Page 1 of 4 1234 LastLast
Results 1 to 10 of 40

Thread: what do you use for gluing optics and components in place?

  1. #1
    Join Date
    Sep 2015
    Location
    Thessaloniki
    Posts
    223

    Default what do you use for gluing optics and components in place?

    Is it just a white two part epoxy? I need to remove some from a chinese projector and reapply after recalibration. And second question, what can be used to remove epoxy?

  2. #2
    Join Date
    May 2007
    Location
    1 hr from everything in SoCal
    Posts
    2,619

    Default

    I typically use JB Weld, a two part epoxy. For removal of epoxy from aluminum or brass mounts, I use an oven. Bake for about 15 minutes at 200 - 250F and it should come off.
    Those who fail to grasp art are the ones who criticize it.

  3. #3
    Join Date
    Sep 2015
    Location
    Thessaloniki
    Posts
    223

    Default

    Thank you for the tip. So I take it that there aren't different kinds of two part epoxies with vastly different properties relevant for our use case?
    What about removing epoxy from ar coated glass or optics glued to an alumnium or brass mount? Might 250F cause damage to the coat or crack the thin glass?

  4. #4
    Join Date
    May 2007
    Location
    1 hr from everything in SoCal
    Posts
    2,619

    Default

    Not sure about the optics. Generally, when I am removing epoxy from an optical mount, I am not reusing the optic. I seriously doubt the heat would hurt the glass provided that you let it cool very gradually. As for the dichroic coating, someone else will have to chime in because I don't know.

  5. #5
    Join Date
    Jun 2010
    Location
    Australia
    Posts
    3,730

    Default

    Yep, Araldite epoxy.

    Just never use C.A. (super glue)! It will ruin your day thanks to out gassing.
    This space for rent.

  6. #6
    Join Date
    Sep 2015
    Location
    Thessaloniki
    Posts
    223

    Default

    Do you use cotton swab to apply the epoxy or something else?

    PS. Yeah I know what you mean about CA. Dont know about glass but once the vapor messed up a polycarbonate window I had made for a LED screen and made the edges look frosted.

  7. #7
    Join Date
    Jul 2010
    Location
    Netherlands
    Posts
    3,293

    Default

    I use UV glue.. which is also sometimes just called glass glue in stores. Its usefull because you can keep correcting until you think it's right and then blast it with a bunch of UV light..(or even a 405nm diode that has gone LED) it's strong and doesn't warp or pull anything out of place.

  8. #8
    Join Date
    Feb 2011
    Location
    New Hampshire
    Posts
    3,513

    Default

    gosttrain,
    You might contact Bill at Pangolin. About a year ago he and I tested about twenty different adhesives for gluing their mirrors onto the 506 scanners. I looked at the induced optical stresses from the glues and they looked at all the practical issues with the application. I don't know what was decides or if several candidates were selected.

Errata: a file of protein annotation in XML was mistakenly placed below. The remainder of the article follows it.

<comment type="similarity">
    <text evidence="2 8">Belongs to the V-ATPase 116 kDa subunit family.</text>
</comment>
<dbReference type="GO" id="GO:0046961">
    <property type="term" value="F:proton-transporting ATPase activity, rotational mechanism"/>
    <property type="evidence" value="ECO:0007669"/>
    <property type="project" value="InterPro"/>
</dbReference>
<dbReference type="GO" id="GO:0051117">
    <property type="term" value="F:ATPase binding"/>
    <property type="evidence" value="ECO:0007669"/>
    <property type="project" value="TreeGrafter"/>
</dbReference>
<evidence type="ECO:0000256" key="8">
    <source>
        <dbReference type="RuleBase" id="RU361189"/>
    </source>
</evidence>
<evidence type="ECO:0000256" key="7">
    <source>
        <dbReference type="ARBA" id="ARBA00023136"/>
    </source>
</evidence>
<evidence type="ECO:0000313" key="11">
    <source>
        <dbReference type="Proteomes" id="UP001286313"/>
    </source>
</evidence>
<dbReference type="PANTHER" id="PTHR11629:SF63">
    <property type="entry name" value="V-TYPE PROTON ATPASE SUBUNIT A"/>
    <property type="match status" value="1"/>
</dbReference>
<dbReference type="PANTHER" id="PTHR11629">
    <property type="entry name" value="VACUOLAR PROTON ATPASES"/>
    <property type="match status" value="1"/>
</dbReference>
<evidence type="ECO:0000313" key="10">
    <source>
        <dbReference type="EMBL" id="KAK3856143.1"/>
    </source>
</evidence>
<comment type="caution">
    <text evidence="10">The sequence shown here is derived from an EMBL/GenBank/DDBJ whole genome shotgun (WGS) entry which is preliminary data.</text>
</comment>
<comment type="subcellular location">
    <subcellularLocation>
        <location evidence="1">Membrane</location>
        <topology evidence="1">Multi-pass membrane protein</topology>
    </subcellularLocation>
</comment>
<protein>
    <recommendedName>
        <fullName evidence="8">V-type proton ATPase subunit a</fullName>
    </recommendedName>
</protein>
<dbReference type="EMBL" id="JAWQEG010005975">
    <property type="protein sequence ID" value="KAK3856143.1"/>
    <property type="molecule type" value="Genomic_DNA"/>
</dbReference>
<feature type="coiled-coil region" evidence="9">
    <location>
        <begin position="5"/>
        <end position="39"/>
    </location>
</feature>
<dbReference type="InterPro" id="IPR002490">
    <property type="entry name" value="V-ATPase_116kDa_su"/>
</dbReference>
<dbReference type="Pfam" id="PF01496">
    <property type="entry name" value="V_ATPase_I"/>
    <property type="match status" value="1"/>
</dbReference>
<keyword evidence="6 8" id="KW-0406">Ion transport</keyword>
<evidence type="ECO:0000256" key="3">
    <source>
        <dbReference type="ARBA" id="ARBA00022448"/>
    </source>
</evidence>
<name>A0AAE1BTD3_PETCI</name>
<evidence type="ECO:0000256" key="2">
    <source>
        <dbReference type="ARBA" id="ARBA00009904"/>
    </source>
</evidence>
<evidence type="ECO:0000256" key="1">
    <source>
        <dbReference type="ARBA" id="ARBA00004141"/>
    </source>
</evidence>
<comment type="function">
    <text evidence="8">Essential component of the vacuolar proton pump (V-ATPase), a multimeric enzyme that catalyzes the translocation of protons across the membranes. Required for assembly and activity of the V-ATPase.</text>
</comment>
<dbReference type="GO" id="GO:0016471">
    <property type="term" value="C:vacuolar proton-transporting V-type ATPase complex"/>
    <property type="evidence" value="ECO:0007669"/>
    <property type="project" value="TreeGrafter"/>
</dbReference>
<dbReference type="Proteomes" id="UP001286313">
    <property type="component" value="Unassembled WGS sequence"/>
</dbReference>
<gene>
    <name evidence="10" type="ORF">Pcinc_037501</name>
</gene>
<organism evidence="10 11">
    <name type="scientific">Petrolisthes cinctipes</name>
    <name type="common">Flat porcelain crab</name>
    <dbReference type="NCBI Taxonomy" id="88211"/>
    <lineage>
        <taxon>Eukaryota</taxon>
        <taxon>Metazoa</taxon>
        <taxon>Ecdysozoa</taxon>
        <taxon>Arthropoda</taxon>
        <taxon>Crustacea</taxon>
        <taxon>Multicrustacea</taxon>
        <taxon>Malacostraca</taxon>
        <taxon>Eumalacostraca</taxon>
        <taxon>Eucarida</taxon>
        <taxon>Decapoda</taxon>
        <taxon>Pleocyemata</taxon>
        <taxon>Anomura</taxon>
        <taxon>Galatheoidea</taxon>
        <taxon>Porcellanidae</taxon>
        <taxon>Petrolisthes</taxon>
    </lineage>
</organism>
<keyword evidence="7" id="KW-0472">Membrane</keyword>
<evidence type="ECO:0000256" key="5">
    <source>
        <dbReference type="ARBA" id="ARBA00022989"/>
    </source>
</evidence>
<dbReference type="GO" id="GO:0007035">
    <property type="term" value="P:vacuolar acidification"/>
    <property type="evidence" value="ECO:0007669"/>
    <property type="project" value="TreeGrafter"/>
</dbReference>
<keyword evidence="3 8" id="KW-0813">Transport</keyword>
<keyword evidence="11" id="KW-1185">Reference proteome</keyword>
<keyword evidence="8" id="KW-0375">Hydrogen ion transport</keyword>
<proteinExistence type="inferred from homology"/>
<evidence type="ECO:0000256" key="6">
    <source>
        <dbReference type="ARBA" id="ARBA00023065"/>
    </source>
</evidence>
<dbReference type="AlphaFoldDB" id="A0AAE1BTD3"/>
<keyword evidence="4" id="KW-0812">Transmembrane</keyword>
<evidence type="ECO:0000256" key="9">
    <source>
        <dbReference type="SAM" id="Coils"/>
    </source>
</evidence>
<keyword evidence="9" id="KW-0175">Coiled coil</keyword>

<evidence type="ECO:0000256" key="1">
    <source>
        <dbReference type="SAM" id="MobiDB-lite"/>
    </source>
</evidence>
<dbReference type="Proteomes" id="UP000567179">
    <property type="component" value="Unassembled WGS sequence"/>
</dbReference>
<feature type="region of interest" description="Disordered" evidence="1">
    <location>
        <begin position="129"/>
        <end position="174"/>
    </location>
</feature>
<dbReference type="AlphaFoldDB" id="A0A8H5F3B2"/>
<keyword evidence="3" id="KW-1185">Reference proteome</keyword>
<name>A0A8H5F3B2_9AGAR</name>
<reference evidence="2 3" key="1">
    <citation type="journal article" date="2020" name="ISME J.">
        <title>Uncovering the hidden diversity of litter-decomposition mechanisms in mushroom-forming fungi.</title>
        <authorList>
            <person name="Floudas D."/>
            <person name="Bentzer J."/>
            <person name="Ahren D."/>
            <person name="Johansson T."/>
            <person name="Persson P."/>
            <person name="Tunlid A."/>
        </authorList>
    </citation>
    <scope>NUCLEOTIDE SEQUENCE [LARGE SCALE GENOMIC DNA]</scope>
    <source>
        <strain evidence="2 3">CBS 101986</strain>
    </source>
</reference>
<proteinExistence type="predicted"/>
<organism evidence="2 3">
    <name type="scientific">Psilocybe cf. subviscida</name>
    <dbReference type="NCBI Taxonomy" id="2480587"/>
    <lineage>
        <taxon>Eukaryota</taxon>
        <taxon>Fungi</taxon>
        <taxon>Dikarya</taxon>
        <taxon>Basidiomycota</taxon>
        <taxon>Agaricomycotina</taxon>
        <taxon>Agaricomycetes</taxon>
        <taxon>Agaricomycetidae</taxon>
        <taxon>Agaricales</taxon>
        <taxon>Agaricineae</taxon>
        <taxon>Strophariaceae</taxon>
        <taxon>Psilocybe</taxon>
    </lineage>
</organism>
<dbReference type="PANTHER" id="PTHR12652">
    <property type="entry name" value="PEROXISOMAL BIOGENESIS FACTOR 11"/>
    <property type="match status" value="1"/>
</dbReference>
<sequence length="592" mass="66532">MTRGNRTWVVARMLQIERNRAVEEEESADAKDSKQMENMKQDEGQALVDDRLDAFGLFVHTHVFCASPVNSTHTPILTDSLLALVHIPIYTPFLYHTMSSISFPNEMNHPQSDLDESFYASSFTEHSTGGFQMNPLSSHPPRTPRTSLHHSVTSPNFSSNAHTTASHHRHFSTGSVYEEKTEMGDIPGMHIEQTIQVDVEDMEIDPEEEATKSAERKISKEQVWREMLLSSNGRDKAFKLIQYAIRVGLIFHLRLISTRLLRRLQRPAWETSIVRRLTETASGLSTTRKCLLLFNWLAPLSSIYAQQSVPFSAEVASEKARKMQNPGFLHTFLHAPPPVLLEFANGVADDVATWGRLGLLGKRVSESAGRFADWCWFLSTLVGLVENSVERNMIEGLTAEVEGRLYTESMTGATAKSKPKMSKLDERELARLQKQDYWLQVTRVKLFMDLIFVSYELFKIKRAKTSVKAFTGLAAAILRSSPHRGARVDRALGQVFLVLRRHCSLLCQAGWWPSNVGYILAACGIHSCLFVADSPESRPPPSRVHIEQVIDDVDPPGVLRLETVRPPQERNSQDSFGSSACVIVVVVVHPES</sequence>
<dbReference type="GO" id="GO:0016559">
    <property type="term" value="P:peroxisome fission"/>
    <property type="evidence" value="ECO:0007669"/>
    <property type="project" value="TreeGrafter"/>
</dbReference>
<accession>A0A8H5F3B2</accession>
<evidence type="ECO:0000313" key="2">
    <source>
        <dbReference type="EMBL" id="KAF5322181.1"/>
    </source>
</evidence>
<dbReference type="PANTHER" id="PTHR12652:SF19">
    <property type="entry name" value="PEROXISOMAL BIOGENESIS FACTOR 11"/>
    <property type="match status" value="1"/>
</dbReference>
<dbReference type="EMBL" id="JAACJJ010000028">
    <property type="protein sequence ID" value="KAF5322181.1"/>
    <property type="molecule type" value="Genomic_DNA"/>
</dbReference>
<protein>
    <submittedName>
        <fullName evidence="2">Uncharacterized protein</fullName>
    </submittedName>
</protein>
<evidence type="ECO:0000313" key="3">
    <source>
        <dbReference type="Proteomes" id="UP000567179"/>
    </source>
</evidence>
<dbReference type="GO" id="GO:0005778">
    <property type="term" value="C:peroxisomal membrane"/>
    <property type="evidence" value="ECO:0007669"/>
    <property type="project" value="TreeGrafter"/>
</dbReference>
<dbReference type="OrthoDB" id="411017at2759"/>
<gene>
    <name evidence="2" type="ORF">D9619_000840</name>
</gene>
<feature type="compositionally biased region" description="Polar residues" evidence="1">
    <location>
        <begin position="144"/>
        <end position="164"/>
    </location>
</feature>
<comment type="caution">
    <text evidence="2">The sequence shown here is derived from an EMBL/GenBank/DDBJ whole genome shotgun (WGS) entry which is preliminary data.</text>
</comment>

If heat cannot be used to remove the epoxy then methylene chloride works well at room temperature. This is the active ingredient in paint stripper. I have used the pure liquid and the gelled paint stripper from the hardware store and the gel is convenient. Use a swab or wooden spatula to surround the epoxy with the gel and wait several hours. The solvent will slowly diffuse into the epoxy turning it to a soft rubber that is easily separated by finger pressure. The dielectric coatings on the optics appear unaffected and I have reused them many times.

  9. #9
    Join Date
    Sep 2015
    Location
    Thessaloniki
    Posts
    223

    Default

    Thank you again planters. You guys helped me save hours of trial and error and possibly damaged optics.
    Has anyone of you thought of setting up a wiki to place all this information there? I'd be glad to help and move all I've learned there. It could contain all the information about building a laser projector. buffo's laser tuning tutorial, tips like this, list of hardware and software could all be in one place

    PS. How would you clean the paint stripper itself? I've usually use rubbing alcohol but not inside a laser projector...
    And I could use a heat gun, Im only worried that heat will damage the anti-reflective coating.

  10. #10
    Join Date
    Feb 2011
    Location
    New Hampshire
    Posts
    3,513

    Default

    The idea of organizing this information has been proposed, but the evolution of the lasers and scanners favors an ongoing discussion with support for those new to the subject.

    Clean the paint stripper with isopropyl alcohol. Heat should be applied slowly and for a significant duration and that is why placing those parts that will tolerate it in an oven, works well.

    Rubbing alcohol is isopropyl alcohol. The idea of "rubbing" is an anathema to optics. Use the alcohol in a container where you can wash the part by moving it in the solvent and avoid physically touching the coating, if possible.

    Most optics will last a very long time and it is the cleaning that will damage them. A toothpick can lift small debris from an optical surface and an optical tissue, wet with a high quality alcohol, can remove films from the surface. Try to get the alcohol/solvent to rinse the debris off the optical surface and this can be done in a projector. The solvent will evaporate. The dielectric coatings are inorganic and will tolerate heat well. It is mechanical abrasion that should be avoided.

Posting Permissions

  • You may not post new threads
  • You may not post replies
  • You may not post attachments
  • You may not edit your posts
  •